Scientific Highlights LNM
Investigations of the irradiation hardening on a ferritic model alloy from spherical nano-indentations
The objective of this project was to determine the contribution from a variety of obstacles to moving dislocations to the nano-indentation stress necessary to initiate plastic flow. The obstacles are characterized by different length scales. Among these characteristic lengths, there are those associated with the material microstructure such as grain size, dislocations density, irradiation-induced defects, and those related to the size of the plastic zone beneath the indenter, or equivalently to the size of the indent. Thus, we can classify the size effects into two categories: structural size effect and indentation size effect (ISE). The underlying idea is to quantify and separate these two effects on the unirradiated material first to be able to properly isolate the contribution of the irradiation defect on the measured hardness from the tests on irradiated materials.
Assessment of stress corrosion cracking incidents in Alloy 182 – reactor pressure vessel dissimilar metal welds
Several stress corrosion cracking (SCC) incidents recently occurred in Alloy 182 - reactor pressure vessel (RPV) dissimilar metal welds in boiling water reactors (BWR). These SCC cracks tend to grow towards the RPV due to weld microstructure and residual stress profiles and might grow into the RPV. They thus represent a serious potential safety concern. PSI has evaluated under which conditions such cracks could grow into the RPV and also developed SCC crack growth disposition curves for the RPV steels that can be used for safety assessments of such cracks. With these curves that were recently accepted as a new Code Case N-896 in the ASME Boiler and Pressure Vessel Code, sufficient safety margins could be demonstrated for such crack configurations with the current inspection intervals of the periodic in-service inspection.
In the Nuclear Energy and Safety Research Division at PSI, Johannes Bertsch focuses on the so-called cladding tubes that are used in nuclear power plants.
Hydrogen is at the source of degradation mechanisms affecting mechanical properties of many structural metal materials. In nuclear power plants, zirconium alloy fuel cladding tubes take up a part of the hydrogen from coolant water due to oxidation. Because of the high mobility of hydrogen interstitial atoms down temperature and concentration gradients and up stress gradients, hydrogen distribution in fuel claddings can often be non-uniform, arising the risk for the integrity of spent fuel rods under mechanical load. At the Laboratory of Nuclear Materials (LNM) in collaboration with the Laboratory of Neutron Scattering and Imaging (LNS), hydrogen redistribution in zirconium alloys was quantified by neutron radiography using the state-of-the-art detector of PSI Neutron Microscope, and the concentration was computed based on thermodynamics, to predict hydrogen diffusion and precipitation for used nuclear fuel.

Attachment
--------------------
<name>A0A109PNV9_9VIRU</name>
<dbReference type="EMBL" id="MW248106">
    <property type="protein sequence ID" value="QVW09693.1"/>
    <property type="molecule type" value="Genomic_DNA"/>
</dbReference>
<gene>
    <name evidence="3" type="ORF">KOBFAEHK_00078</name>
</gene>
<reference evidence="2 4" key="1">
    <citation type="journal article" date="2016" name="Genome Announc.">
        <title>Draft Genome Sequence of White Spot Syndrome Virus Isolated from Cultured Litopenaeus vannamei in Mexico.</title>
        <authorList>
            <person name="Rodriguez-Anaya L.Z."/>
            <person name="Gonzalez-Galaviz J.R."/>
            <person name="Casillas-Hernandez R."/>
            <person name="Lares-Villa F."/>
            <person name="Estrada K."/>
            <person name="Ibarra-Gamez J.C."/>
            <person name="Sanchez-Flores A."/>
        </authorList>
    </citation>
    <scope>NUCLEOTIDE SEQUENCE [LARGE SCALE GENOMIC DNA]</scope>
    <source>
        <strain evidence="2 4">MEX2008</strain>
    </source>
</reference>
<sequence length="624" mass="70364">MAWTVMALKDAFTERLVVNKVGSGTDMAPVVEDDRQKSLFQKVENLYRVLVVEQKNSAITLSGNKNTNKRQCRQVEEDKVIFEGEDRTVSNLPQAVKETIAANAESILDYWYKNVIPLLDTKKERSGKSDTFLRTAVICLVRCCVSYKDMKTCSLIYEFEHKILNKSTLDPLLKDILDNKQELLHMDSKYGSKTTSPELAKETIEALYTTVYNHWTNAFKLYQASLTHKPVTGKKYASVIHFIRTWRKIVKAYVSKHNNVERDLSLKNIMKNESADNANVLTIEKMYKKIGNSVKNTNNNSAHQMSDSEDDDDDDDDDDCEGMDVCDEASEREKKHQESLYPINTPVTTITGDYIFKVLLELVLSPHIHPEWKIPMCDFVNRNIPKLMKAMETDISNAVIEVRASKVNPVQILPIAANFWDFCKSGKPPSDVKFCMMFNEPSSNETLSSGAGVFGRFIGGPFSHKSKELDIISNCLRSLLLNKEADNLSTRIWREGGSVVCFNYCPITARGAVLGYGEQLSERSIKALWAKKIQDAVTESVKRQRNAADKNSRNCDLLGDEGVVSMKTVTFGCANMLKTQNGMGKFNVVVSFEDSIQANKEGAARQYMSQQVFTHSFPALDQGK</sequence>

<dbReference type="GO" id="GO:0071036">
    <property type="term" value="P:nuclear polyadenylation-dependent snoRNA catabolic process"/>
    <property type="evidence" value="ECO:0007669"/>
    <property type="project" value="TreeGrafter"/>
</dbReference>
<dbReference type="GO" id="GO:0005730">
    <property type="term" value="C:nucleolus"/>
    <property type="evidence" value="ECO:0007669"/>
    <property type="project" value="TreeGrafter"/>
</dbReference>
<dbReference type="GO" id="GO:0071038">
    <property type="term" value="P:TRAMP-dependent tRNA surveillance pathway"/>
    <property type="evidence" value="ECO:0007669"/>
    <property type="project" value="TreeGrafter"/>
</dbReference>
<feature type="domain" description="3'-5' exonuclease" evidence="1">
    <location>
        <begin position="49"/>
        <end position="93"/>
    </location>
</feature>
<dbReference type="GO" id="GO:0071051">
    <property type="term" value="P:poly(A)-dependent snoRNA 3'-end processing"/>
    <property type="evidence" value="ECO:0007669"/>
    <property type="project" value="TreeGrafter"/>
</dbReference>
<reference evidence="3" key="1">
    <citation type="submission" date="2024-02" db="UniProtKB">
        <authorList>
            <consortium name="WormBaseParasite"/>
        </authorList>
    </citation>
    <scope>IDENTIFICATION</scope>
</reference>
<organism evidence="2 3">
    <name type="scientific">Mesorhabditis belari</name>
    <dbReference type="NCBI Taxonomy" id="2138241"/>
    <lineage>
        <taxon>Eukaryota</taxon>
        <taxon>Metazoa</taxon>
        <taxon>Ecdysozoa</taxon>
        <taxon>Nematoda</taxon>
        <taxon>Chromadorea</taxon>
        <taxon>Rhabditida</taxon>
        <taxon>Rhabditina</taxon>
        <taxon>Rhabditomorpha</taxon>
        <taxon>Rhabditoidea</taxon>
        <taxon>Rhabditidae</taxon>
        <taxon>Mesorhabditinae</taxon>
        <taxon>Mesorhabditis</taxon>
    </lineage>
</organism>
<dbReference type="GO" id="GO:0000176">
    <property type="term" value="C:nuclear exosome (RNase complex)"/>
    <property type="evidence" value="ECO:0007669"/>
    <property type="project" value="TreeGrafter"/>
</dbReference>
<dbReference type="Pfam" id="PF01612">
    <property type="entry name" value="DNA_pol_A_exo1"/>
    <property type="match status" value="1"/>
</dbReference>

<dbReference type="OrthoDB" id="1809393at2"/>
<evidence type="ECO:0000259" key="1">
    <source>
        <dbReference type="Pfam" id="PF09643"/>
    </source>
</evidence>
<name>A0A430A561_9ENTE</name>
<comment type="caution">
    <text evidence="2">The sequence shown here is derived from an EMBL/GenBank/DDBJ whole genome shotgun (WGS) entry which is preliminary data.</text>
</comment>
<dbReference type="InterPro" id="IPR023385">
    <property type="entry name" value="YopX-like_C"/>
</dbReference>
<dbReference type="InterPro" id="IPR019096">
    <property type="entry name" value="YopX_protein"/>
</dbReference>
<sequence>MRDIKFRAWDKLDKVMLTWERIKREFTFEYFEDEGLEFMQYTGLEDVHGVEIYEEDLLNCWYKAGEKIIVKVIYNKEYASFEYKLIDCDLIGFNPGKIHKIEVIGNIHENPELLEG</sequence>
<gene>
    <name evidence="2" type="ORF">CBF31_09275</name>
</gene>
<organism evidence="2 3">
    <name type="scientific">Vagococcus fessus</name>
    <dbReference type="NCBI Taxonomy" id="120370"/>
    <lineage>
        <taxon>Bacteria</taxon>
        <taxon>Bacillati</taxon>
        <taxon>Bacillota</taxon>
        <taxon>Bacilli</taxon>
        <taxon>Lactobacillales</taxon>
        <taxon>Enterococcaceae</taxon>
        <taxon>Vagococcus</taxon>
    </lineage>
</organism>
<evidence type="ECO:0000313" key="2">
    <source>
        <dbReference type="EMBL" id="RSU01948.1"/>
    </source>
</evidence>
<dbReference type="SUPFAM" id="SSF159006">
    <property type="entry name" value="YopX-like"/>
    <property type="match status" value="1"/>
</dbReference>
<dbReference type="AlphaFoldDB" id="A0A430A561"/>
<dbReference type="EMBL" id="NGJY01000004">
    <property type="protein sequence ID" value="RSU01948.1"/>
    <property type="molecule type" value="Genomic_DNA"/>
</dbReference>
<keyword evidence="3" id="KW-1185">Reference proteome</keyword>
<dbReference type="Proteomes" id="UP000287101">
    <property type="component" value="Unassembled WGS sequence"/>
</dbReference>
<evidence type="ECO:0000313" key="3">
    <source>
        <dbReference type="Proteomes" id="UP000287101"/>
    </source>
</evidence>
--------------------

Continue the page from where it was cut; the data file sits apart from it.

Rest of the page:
Pt nanoparticles: The key to improved stress corrosion cracking mitigation in boiling water reactors
The formation and growth of cracks by stress corrosion cracking (SCC)in reactor internals and recirculation pipes due to the highly oxidising environment is a serious issue in boiling water reactors. At first, SCC mitigation was attempted by injecting H2 into the feed water, where the injected H2 recombines with the H2O2 and O2 to water and reduces the electrochemical corrosion potential, and consequently the SCC susceptibility. Several disadvantages of the injection of high amounts of H2, have led to the development of noble metal additions to the reactor feed water. With injection of a much smaller amount of H2, the noble metal particles of a few nanometres in size, formed in-situ, work as catalysts for the efficient reduction of the oxidizing species formed by radiolysis, and thus lower the ECP and SCC susceptibility.
In nuclear reactors, water is dissociated at the surface of the hot fuel elements, thereby producing hydrogen. This hydrogen can penetrate the fuel cladding surrounding the actual fuel and weaken it mechanically. Researchers from the Paul Scherrer Institute (PSI) have been using neutrons and synchrotron radiation to study how the hydrogen gets into the cladding tube and what impact it can have once inside.